And no, by flexibility I don’t mean new audiences bursting into applause whenever they wish!

  • Olaugh Turchev says:

    Next he’ll surmise that it’s boring to follow the score and that the orchestra should go on an improvisation tangent in Mahler 8th Veni Creator… He should take his own Karma Police advice: “This is what you’ll get when you mess with us!”

  • Three to four years between albums and he’s complaining things take too long in classical music?

  • Neil McGowan says:

    Rehearse? No, let’s just improvise The Firebird!!

    A-one! A-two! A-one-two-three-four…

  • Anne says:

    An orchestra can be anything between 20 and 140, maybe with a choir. Might give him a clue why a little planning and organisation is needed.

    I’ve been through the rock phase, briefly. I didn’t find the concerts particularly spontaneous and the very rare quieter bits were not well served by the audiences or the venues.

    Heard all this before. Some of us, including a significant number of people in the Far East, are still able to sit still and listen for more than ten minutes at a time.

  • Robert Kenchington says:

    For all the flaws in his argument, Greenwood makes a point. Classical orchestral concerts are – generally speaking – stiff, reverential affairs which hark back to the Victorian values of self-conscious moral high-mindedness.

    Sitting in a stuffy hall full of snobs waiting for a bunch of hard-done-by orchestral players dressed as 19th century butlers coming on to play Beethoven’s 5th/Dvorak’s 9th/Tchaikovsky’s 6th etc. for the billionth time does not do it for me I’m afraid.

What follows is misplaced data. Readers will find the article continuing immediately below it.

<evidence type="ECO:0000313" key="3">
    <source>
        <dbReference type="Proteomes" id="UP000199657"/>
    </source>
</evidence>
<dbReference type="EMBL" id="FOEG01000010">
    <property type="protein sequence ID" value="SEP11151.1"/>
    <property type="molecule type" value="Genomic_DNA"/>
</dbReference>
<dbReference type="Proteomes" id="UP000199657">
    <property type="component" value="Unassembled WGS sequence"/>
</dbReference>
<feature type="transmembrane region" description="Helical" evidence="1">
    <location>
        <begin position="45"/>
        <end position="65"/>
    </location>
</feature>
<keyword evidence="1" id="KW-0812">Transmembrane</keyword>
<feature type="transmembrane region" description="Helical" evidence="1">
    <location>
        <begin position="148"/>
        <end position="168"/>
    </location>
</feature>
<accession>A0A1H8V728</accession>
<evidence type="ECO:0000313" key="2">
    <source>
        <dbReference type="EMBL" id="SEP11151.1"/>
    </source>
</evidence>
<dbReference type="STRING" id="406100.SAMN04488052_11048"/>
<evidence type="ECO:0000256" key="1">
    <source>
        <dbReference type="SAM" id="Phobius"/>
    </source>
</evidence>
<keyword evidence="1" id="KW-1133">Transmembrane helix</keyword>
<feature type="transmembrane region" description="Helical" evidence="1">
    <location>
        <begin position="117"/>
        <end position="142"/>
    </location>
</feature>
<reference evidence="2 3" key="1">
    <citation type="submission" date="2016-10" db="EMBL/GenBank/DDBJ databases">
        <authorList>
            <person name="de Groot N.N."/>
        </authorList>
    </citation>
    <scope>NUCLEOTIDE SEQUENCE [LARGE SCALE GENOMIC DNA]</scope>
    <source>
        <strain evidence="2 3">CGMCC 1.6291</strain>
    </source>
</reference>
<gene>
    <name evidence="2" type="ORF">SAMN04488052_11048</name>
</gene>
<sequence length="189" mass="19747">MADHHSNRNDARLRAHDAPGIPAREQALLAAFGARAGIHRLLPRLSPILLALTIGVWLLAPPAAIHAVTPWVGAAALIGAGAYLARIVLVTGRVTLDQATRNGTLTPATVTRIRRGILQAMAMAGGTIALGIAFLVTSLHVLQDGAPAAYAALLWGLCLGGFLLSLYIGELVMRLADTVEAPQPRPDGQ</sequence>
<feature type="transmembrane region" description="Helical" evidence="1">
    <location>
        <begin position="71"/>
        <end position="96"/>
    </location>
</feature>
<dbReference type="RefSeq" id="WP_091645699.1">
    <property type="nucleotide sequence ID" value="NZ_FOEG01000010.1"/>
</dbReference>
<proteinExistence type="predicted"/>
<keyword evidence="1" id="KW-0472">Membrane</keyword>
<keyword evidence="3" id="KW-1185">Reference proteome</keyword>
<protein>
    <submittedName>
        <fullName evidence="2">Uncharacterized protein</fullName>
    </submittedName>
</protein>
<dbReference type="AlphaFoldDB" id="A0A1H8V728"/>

You have to go back to Handel’s time to see how much more fun concerts could be; people would listen and react to the music. At Vauxhall Gardens audience members would relax, have a bite to eat or a drink and even get up and dance if the mood took them BUT they always listened – and reacted – to the music being performed. As such, the audience became PART of the performance; not disengaged observers.

    Now, while it may not be exactly practical to get up and boogie en masse to the scherzo of Brahms’ 4th Symphony when it’s played for the trillionth time at the Festival Hall (although I would like to see it tried!) there is a case I think to change attitudes at classical concerts which, for the most part, remain the musical equivalent of Miss Haversham from Great Expectations.

    • Anne says:

      A few years ago, before The Lion King took over the Lyceum theatre in Wellington Street in London, I was making my way from Waterloo to the stiff, reverential, snobby hell-hole in the form of the Royal Opera House. I must have been in a hurry to dispose of a serious amount of unwanted cash since it was clearly going to be an awful evening – all those 19th century butlers and stuff.

      As I passed the Lyceum, the queue for the evening’s pop/rock concert extended all the way down to The Strand because the doors hadn’t been opened. I was struck by the uniformity of the crowd – one age group, blue denim from head to foot almost without exception. They didn’t look particularly happy, let alone excited about their evening’s entertainment. Perhaps it had been organised with such spontaneity that nobody knew what was in store.

      Conformity comes in many shapes and sizes, Mr Kenchington.

    • John says: